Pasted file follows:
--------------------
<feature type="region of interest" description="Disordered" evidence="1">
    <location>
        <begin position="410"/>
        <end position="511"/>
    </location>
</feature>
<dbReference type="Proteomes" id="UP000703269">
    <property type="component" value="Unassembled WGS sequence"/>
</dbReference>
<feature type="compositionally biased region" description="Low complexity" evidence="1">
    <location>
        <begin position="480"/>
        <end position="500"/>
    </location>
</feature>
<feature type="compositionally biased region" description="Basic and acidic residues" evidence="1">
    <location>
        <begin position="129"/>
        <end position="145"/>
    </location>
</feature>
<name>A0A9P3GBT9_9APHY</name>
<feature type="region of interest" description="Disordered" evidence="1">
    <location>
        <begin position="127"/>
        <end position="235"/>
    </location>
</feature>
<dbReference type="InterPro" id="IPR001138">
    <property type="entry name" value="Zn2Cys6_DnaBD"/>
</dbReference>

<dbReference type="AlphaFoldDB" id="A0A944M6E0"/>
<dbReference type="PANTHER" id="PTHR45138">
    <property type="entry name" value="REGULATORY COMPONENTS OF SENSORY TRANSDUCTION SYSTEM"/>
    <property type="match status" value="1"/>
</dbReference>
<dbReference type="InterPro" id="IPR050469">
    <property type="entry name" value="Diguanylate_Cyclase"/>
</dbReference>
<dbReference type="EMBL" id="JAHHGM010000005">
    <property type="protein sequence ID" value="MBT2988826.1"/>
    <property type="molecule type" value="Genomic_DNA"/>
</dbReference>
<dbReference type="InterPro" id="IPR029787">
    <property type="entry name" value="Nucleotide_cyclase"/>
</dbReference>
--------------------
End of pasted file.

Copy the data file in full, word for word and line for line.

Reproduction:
<feature type="region of interest" description="Disordered" evidence="1">
    <location>
        <begin position="410"/>
        <end position="511"/>
    </location>
</feature>
<dbReference type="Proteomes" id="UP000703269">
    <property type="component" value="Unassembled WGS sequence"/>
</dbReference>
<feature type="compositionally biased region" description="Low complexity" evidence="1">
    <location>
        <begin position="480"/>
        <end position="500"/>
    </location>
</feature>
<feature type="compositionally biased region" description="Basic and acidic residues" evidence="1">
    <location>
        <begin position="129"/>
        <end position="145"/>
    </location>
</feature>
<name>A0A9P3GBT9_9APHY</name>
<feature type="region of interest" description="Disordered" evidence="1">
    <location>
        <begin position="127"/>
        <end position="235"/>
    </location>
</feature>
<dbReference type="InterPro" id="IPR001138">
    <property type="entry name" value="Zn2Cys6_DnaBD"/>
</dbReference>

<dbReference type="AlphaFoldDB" id="A0A944M6E0"/>
<dbReference type="PANTHER" id="PTHR45138">
    <property type="entry name" value="REGULATORY COMPONENTS OF SENSORY TRANSDUCTION SYSTEM"/>
    <property type="match status" value="1"/>
</dbReference>
<dbReference type="InterPro" id="IPR050469">
    <property type="entry name" value="Diguanylate_Cyclase"/>
</dbReference>
<dbReference type="EMBL" id="JAHHGM010000005">
    <property type="protein sequence ID" value="MBT2988826.1"/>
    <property type="molecule type" value="Genomic_DNA"/>
</dbReference>
<dbReference type="InterPro" id="IPR029787">
    <property type="entry name" value="Nucleotide_cyclase"/>
</dbReference>